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## Hecke algebras and the Kazhdan-Lusztig polynomials

The Hecke algebra attached to a Coxeter system $(W, S)$ is a deformation of the group algebra of $W$ defined as follows. Take the free $\mathbb{Z}[q^{ \frac{1}{2} }, q^{ - \frac{1}{2} }]$-module $\mathcal{H}_W$ with basis $T_w, w \in W$, and impose the multiplicative relations

$T_w T_s = T_{ws}$

if $\ell(sw) > \ell(w)$, and

$T_w T_s = q T_{ws} + (q - 1) T_w$

otherwise. (For now, ignore the square root of $q$.) Humphreys proves that these relations describe a unique associative algebra structure on $\mathcal{H}_W$ with $T_e$ as the identity, but the proof is somewhat unenlightening, so I will skip it. (Actually, the only purpose of this post is to motivate the definition of the Kazhdan-Lusztig polynomials, so I’ll be referencing the proofs in Humphreys rather than giving them.)

The motivation behind this definition is a somewhat long story. When $W$ is the Weyl group of an algebraic group $G$ with Borel subgroup $B$, the above relations describe the algebra of functions on $G(\mathbb{F}_q)$ which are bi-invariant with respect to the left and right actions of $B(\mathbb{F}_q)$ under a convolution product. The representation theory of the Hecke algebra is an important tool in understanding the representation theory of the group $G$, and more general Hecke algebras play a similar role; see, for example MO question #4547 and this Secret Blogging Seminar post. For example, replacing $G$ and $B$ with $\text{SL}_2(\mathbb{Q})$ and $\text{SL}_2(\mathbb{Z})$ gives the Hecke operators in the theory of modular forms.

## Chevalley-Bruhat order

Before we define Bruhat order, I’d like to say a few things by way of motivation. Warning: I know nothing about algebraic groups, so take everything I say with a grain of salt.

A (maximal) flag in a vector space $V$ of dimension $n$ is a chain $V_0 \subset V_1 \subset ... \subset V_n$ of subspaces such that $\dim V_i = i$. The flag variety of $G = \text{SL}(V) = \text{SL}_n$ is, for our purposes, the “space” of all maximal flags. $\text{SL}_n$ acts on the flag variety in the obvious way, and the stabilizer of any particular flag is a Borel subgroup $B$. If $e_1, ... e_n$ denotes a choice of ordered basis, one can define the standard flag $0, \text{span}(e_1), \text{span}(e_1, e_2), ...$, whose stabilizer is the space of upper triangular matrices of determinant $1$ with respect to the basis $e_i$. This is the standard Borel, and all other Borel subgroups are conjugate to it. Indeed, it’s not hard to see that $\text{SL}_n$ acts transitively on the flag variety, so the flag variety can be identified with the homogeneous space $G/B$.

## The strong exchange condition

It’s nice that Weyl groups are Coxeter groups and all, but the definition of a Coxeter group as a group with a particular kind of representation doesn’t immediately tell us why this is the appropriate level of generalization (although the faithfulness of the geometric representation is a good sign). It turns out there is a structural property, the strong exchange condition, which completely characterizes Coxeter groups among groups generated by involutions. Today we will prove this property.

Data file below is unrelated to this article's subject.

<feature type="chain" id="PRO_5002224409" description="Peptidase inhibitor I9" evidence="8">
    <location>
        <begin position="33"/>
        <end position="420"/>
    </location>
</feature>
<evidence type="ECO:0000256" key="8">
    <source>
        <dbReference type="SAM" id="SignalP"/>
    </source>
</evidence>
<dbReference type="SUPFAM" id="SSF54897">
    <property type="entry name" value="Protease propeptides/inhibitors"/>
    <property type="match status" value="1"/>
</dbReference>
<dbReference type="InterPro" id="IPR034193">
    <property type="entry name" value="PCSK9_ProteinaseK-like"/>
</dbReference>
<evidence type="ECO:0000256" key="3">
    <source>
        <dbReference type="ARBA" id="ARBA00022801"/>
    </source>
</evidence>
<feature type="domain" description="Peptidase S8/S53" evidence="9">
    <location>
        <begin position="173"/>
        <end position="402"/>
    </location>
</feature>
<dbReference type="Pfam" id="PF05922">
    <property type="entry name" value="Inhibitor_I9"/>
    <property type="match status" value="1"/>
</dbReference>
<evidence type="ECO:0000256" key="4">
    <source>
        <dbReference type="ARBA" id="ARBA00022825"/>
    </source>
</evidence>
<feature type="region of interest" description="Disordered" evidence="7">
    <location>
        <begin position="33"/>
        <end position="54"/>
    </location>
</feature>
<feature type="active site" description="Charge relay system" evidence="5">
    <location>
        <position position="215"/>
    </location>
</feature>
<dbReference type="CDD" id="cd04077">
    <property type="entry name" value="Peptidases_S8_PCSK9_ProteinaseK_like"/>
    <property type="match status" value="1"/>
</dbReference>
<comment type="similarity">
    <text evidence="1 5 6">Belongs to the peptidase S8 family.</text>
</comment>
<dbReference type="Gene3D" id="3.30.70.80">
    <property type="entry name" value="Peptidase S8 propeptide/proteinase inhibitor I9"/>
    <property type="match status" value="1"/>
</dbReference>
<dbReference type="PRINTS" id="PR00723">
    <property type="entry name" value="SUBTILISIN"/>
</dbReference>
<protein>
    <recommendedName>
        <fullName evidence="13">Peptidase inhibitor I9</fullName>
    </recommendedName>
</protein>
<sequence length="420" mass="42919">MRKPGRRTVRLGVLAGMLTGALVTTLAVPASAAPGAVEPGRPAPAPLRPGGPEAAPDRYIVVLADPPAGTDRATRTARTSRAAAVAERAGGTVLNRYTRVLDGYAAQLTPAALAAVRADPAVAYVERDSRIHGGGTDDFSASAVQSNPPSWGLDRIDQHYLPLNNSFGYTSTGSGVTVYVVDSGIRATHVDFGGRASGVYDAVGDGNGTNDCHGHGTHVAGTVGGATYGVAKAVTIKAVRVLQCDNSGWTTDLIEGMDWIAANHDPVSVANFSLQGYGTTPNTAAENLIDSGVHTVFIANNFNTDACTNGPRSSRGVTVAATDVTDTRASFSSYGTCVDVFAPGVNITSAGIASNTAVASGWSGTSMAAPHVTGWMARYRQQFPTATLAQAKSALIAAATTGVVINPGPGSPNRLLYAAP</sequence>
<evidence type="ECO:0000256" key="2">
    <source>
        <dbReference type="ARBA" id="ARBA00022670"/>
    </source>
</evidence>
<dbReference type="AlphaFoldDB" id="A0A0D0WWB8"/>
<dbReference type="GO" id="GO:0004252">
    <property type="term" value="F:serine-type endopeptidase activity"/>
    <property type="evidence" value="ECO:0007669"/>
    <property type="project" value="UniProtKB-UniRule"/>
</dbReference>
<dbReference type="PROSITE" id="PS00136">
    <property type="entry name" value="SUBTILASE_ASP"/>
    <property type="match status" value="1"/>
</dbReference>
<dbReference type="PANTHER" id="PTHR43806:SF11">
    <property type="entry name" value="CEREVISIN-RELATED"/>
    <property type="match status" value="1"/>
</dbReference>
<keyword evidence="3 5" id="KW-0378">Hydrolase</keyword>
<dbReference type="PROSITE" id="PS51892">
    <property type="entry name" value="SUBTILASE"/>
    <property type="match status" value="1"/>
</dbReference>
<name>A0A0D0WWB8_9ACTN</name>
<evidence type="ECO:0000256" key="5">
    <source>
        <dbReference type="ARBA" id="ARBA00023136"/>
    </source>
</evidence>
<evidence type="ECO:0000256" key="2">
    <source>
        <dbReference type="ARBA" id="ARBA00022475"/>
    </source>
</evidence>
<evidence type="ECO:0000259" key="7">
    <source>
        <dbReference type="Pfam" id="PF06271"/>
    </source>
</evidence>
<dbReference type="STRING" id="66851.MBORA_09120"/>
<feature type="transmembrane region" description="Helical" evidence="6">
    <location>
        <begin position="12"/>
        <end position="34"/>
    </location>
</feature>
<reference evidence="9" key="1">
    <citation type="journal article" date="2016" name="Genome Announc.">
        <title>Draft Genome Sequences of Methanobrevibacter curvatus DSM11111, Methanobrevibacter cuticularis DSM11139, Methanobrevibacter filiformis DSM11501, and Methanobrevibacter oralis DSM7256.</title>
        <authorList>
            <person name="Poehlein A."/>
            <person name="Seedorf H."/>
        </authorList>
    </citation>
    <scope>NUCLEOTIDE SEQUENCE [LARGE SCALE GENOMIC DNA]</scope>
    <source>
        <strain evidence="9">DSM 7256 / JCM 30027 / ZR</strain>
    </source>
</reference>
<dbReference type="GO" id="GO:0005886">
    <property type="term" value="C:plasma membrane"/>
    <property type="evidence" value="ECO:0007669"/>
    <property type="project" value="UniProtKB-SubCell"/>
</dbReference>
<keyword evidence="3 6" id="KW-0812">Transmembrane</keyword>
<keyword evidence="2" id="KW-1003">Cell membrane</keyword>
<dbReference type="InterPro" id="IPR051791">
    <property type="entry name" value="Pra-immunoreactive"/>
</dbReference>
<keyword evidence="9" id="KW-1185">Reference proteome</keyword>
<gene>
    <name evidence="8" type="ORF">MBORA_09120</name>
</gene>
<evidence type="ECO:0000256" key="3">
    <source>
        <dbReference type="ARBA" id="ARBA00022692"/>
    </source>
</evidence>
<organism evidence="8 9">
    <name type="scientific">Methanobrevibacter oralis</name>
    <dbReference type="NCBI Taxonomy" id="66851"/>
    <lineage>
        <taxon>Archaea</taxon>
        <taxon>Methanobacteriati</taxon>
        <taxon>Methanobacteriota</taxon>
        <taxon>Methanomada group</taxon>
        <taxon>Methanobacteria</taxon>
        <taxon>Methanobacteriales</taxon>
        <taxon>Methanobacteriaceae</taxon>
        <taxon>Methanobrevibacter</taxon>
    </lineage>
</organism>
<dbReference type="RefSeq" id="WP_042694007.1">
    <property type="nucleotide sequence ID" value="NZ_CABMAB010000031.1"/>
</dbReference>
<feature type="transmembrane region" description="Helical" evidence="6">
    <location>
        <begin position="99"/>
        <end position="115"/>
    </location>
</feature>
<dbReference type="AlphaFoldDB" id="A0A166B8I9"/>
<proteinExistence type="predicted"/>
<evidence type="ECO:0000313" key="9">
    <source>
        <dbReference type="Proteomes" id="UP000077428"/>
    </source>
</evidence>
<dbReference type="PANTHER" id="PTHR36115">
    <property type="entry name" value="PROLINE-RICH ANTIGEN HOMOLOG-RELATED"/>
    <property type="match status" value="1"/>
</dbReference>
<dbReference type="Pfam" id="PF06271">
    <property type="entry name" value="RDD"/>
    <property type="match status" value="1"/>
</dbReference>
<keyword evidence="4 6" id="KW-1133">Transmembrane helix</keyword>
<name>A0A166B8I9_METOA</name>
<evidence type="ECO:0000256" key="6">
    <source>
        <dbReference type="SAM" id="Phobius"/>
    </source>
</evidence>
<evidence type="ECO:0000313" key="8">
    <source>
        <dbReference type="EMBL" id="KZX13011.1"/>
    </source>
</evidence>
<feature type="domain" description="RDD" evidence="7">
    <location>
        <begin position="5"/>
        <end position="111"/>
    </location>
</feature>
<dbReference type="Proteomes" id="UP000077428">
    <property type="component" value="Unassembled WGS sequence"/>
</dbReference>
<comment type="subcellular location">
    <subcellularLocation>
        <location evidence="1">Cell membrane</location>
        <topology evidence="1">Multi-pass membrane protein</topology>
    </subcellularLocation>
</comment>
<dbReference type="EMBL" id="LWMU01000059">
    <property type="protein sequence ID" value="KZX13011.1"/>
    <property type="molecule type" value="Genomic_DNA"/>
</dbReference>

## Coxeter groups

At SPUR this summer I’ll be working on the Kazhdan-Lusztig polynomials, although my mentor and I haven’t quite pinned down what problem I’m working on. I thought I’d take the chance to share some interesting mathematics and also to write up some background for my own benefit. I’ll mostly be following the second half of Humphreys.

A Coxeter system $(W, S)$ is a group $W$ together with a generating set $S$ and presentation of the form

$\langle s_1, ... s_n | (s_i s_j)^{m(i, j)} = 1 \rangle$

where $m(i, j) = m(j, i), m(i, i) = 1$, and $m(i, j) \ge 2, i \neq j$. (When there is no relation between $s_i, s_j$, we write this as $m(i, j) = \infty$.) The group $W$ is a Coxeter group, and is usually understood to come with a preferred presentation, so we will often abuse terminology and use “group” and “system” interchangeably. $S$ is also referred to as the set of simple reflections in $W$, and $n$ the rank. (We will only consider finitely-generated Coxeter groups.)

Historically, Coxeter groups arose as symmetry groups of regular polytopes and as Weyl groups associated to root systems, which in turn are associated to Lie groups, Lie algebras, and/or algebraic groups; the former are very important in understanding the latter. John Armstrong over at the Unapologetic Mathematician has a series on root systems. In addition, for a non-technical overview of Coxeter groups and $q$-analogues, I recommend John Baez’s week184 through week187. The slogan you should remember is that Weyl groups are “simple algebraic groups over $\mathbb{F}_1$.”